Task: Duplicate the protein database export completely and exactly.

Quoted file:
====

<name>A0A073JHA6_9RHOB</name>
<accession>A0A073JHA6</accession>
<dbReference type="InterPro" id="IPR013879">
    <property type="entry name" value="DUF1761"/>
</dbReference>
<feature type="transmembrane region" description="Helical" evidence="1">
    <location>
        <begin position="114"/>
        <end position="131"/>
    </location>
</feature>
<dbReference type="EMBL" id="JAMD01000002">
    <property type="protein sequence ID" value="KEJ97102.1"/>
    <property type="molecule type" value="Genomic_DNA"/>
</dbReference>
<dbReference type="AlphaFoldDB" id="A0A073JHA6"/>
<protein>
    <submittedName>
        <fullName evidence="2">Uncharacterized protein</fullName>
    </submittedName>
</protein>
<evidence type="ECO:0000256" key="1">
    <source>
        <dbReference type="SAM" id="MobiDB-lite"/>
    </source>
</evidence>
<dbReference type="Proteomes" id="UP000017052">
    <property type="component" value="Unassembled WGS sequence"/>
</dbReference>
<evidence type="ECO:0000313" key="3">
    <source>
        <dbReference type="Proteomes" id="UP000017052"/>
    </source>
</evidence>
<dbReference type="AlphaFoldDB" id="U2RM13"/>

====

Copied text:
<name>A0A073JHA6_9RHOB</name>
<accession>A0A073JHA6</accession>
<dbReference type="InterPro" id="IPR013879">
    <property type="entry name" value="DUF1761"/>
</dbReference>
<feature type="transmembrane region" description="Helical" evidence="1">
    <location>
        <begin position="114"/>
        <end position="131"/>
    </location>
</feature>
<dbReference type="EMBL" id="JAMD01000002">
    <property type="protein sequence ID" value="KEJ97102.1"/>
    <property type="molecule type" value="Genomic_DNA"/>
</dbReference>
<dbReference type="AlphaFoldDB" id="A0A073JHA6"/>
<protein>
    <submittedName>
        <fullName evidence="2">Uncharacterized protein</fullName>
    </submittedName>
</protein>
<evidence type="ECO:0000256" key="1">
    <source>
        <dbReference type="SAM" id="MobiDB-lite"/>
    </source>
</evidence>
<dbReference type="Proteomes" id="UP000017052">
    <property type="component" value="Unassembled WGS sequence"/>
</dbReference>
<evidence type="ECO:0000313" key="3">
    <source>
        <dbReference type="Proteomes" id="UP000017052"/>
    </source>
</evidence>
<dbReference type="AlphaFoldDB" id="U2RM13"/>